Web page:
What can you tell our readers about your new novel Summer With My Sister?
Summer With My Sister is about two very different sisters, Polly and Clare. Polly is a high-flier in the city whereas Clare is a single mum in a ramshackle country cottage, and when the book begins, they are barely on speaking terms. But then Polly loses her job, home and dignity, and with nowhere left to turn, is forced to move in with Clare. Tensions simmer and sparks fly!
Why did you decide to write about the relationship between two sisters?
I have two sisters myself and think the relationship between sisters is a unique one. You are united by family history and genes, and can tell a sister things you might not say to a friend, knowing she will still be on your side. I get on really well with both my sisters but what happens when you don’t? The idea of clashing siblings really appealed to me – I could see the potential for a lot of drama.
One sister Polly has it all and then it is suddenly all gone, how important it is to you to remember your roots, even if they are less glamorous than your current lifestyle?
Very important – I think it’s crucial to be true to yourself, even if your roots might be less glamorous than you’d like them to be! The world Polly constructs for herself in London is an extremely shallow one with her life revolving around work and only very superficial friendships. And, as she quickly finds out, this kind of artificial world can fall down all too easily…
How did you go about making the contrast between the lives of the two sisters without being cliche?
I really enjoyed highlighting the differences between the two sisters so that they begin the story poles apart in every way, but I knew that if I resorted to clichés, the characters could easily become unrealistic. I also had to think about how each sister had ended up in such a different place, and make the reasons for this credible. Polly begins as quite an unpleasant character but we all know that nobody is completely horrible, so in order to make her more rounded, I had to give her some likeable qualities too, and hidden vulnerability. As for Clare, she is a much nicer character from the start, but I never wanted her to be bland, so I tried to make her witty and resilient to keep her interesting.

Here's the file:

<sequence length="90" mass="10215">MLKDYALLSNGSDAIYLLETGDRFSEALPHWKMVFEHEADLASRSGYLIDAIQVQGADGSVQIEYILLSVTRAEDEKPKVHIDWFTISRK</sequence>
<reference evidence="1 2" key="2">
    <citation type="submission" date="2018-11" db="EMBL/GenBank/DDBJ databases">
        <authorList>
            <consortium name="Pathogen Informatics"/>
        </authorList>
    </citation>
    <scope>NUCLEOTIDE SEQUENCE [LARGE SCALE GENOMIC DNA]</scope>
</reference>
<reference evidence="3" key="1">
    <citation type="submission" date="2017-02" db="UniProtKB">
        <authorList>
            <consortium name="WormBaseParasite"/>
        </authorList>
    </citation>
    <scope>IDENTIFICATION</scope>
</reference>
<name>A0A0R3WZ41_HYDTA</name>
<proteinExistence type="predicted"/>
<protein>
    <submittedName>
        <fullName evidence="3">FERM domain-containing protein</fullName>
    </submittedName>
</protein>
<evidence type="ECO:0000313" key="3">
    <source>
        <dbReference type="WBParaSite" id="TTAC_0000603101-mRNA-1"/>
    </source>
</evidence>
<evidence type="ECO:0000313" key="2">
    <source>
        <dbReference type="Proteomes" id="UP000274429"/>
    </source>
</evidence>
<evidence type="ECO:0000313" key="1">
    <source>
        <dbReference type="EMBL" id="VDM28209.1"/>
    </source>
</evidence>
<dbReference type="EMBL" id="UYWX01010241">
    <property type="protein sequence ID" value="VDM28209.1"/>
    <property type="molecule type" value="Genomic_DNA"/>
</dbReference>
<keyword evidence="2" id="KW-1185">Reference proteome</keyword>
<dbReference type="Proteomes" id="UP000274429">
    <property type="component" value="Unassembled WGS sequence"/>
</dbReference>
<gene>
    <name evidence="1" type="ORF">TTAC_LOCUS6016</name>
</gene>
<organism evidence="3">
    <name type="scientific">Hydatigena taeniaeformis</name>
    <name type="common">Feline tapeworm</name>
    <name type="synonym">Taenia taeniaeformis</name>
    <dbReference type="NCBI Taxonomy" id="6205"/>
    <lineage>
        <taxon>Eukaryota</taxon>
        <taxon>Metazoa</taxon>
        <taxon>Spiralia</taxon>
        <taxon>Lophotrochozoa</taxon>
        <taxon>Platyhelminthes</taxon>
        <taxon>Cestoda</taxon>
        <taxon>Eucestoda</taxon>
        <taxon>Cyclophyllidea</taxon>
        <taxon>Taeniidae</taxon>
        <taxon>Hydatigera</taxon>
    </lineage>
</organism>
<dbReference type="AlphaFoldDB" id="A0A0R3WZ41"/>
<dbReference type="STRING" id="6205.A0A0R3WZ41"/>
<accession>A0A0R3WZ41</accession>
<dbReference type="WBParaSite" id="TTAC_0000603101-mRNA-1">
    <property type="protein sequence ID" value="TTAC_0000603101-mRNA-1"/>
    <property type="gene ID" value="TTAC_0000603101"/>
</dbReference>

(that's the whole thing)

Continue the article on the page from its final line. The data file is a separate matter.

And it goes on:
What are your top tips for budding writers who wish to write about family?
Every family has hidden depths – secrets which were hushed-up, betrayals, rivalry… there’s a wealth of drama for any writer to tap into. My tip would be to think up a detailed background for each of your characters – what has made them into the person they are today?
Have you any ideas for your next novel?
Yes! The new novel (out in 2013) has been written and is currently with my editor… It’s also about a family, funnily enough, but has a completely different set of characters and storylines. I’m afraid that’s all I can tell you now (but watch this space!)
What made you want to write women's fiction?
I’d written lots of children’s books before (under a different name) but then had two babies in quick succession, left my job at the BBC and moved out of London… and suddenly my whole life seemed to have changed. Much as I love writing about fairies, wizards and pirates, I had the strong desire to write something about the feelings I was experiencing as a woman, and began a creative writing evening class. The aim of the course was to write a novel in two years but I became so engrossed in my story (about an adulterous affair) that I wrote it in eight months. This became my first novel, Any Way You Want Me, which was published in 2007.
If you like Summer With My Sister, you can find Lucy Diamond's other novels, The Beach Cafe, Hens Reunited, Over You and Any Way You Want Me online now!
Female First Lucy Walton